May 19, 2020

Africa’s richest woman under pressure to quit Sonangol role

Isabel Dos Santos Sonangol
Dos Santos Marques
Sonangol Unita
President Dos Santos Sonangol
Polycarp Kazaresam
2 min
Africa’s richest woman under pressure to quit Sonangol role

An Angolan human rights activist has asked the country’s attorney general to revoke the appointment of Isabel dos Santos as head of Sonangol. Among others, Rafael Marques condemns president José Eduardo dos Santos for naming his daughter head of the state energy company.

Isabel dos Santos is Africa’s richest woman. The 43-year-old owns a 25 percent stake in Unitel, Angola’s first private mobile phone operator. She is also a major shareholder in other big companies across Angola and Portugal.

President Dos Santos appointed his daughter to lead Sonangol this month by presidential decree.

“With matters of natural strategic resources, the president cannot change the rules as he pleases. He must seek a request from the parliament. He did not do that and, therefore, the reforms on Sonangol are unconstitutional,” the award-winning reporter and campaigner Marques said (adding that he has filed three requests with the attorney general’s office). “The appointments as a consequence of these reforms are also unconstitutional as they are illegal. The president uses his decrees to award state contracts to his family,” he said.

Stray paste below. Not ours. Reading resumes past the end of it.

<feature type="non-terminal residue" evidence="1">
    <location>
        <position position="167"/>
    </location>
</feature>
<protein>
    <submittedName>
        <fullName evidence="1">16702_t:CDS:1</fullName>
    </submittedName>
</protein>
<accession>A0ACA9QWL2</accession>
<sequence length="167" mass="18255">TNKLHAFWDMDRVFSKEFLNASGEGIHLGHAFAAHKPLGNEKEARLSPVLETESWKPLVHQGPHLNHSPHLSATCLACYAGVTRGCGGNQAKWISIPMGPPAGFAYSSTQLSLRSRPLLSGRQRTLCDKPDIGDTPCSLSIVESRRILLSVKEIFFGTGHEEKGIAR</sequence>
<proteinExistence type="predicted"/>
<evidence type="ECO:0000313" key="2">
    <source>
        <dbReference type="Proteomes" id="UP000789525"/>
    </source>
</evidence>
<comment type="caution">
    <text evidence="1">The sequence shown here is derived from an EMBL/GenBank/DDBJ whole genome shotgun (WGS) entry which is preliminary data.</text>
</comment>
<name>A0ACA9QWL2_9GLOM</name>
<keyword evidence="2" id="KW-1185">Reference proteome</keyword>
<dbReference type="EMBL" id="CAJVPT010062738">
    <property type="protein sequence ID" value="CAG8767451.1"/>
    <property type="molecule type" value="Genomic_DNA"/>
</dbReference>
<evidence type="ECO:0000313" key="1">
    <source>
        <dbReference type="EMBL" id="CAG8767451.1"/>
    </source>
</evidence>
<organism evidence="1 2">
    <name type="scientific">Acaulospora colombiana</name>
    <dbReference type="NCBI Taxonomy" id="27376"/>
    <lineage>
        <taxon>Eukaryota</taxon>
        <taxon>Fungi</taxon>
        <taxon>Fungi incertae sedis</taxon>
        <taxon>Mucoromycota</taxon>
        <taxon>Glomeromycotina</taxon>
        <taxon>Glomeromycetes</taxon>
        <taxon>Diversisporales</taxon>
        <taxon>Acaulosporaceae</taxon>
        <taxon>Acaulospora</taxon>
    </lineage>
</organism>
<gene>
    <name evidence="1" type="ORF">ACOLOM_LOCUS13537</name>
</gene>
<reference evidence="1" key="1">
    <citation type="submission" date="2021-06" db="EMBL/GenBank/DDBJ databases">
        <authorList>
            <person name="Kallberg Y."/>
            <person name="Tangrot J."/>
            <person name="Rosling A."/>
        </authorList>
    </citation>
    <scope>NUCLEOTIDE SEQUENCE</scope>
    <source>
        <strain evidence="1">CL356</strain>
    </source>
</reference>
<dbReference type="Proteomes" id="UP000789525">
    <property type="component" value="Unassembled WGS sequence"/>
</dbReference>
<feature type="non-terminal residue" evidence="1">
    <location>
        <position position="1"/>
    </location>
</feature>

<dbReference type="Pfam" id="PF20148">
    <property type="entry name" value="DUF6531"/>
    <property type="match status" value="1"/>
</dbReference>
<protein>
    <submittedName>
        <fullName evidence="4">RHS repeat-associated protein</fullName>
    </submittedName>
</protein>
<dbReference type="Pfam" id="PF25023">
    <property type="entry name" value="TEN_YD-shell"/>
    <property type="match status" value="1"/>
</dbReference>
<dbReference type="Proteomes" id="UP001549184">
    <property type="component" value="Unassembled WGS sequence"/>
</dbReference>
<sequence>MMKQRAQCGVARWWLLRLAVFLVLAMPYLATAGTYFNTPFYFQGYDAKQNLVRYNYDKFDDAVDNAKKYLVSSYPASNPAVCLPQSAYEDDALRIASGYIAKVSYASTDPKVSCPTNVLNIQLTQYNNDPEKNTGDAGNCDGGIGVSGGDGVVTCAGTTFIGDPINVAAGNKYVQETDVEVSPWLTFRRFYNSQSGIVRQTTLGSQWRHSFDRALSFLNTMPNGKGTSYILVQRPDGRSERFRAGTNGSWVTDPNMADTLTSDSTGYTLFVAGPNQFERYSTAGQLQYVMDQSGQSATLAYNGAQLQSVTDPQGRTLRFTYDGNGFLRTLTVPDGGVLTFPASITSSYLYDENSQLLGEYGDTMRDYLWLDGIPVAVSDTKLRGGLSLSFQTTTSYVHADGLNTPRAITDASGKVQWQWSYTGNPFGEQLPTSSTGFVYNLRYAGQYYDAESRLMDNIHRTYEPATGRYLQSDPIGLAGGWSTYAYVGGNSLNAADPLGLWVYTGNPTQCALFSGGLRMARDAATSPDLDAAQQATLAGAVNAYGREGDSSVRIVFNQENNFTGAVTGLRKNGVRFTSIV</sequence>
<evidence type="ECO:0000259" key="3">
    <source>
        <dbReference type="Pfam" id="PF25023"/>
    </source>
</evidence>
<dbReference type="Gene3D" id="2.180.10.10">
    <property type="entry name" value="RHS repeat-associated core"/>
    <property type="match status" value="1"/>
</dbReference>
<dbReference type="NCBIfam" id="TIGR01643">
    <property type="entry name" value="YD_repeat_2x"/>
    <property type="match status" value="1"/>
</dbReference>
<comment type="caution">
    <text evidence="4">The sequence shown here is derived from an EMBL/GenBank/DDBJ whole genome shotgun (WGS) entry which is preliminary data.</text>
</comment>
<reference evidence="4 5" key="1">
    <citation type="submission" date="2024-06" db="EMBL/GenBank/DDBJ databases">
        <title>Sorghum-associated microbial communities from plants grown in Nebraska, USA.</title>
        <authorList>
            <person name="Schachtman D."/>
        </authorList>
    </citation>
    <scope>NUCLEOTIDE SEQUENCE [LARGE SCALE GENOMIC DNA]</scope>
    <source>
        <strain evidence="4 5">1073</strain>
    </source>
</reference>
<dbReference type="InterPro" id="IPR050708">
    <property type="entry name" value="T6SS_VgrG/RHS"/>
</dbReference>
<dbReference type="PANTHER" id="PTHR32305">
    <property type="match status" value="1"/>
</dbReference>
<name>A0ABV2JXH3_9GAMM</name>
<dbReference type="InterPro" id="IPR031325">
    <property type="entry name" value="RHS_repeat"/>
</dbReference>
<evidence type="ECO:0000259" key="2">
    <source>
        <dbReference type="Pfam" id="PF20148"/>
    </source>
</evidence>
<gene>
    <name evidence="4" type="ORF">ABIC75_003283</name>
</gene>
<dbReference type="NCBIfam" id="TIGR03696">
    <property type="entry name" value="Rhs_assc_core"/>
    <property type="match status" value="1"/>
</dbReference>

Isabel Dos Santos is worth approximately $3 billion (£2.09 billion). She dismisses suggestions that it was family connections, rather than business acumen, that led to her appointment.

Marques is not the only one challenging the appointment. On 9 June, a group of lawyers (led by David Mendes and Luis Nascimento) challenged the manner of Dos Santos’ appointment, arguing that it went against public probity laws. The lawyers also presented their concerns to the supreme court.

Angola’s main opposition party, the Union for the Total Independence of Angola (Unita), have requested that parliament open an inquiry into the business of Sonangol.

Furthermore, a senior Johannesburg-based banker told Reuters the appointment may make it difficult for international banks to do business with Sonangol, as it creates a perception of nepotism.
 

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SOURCE: [The Guardian]

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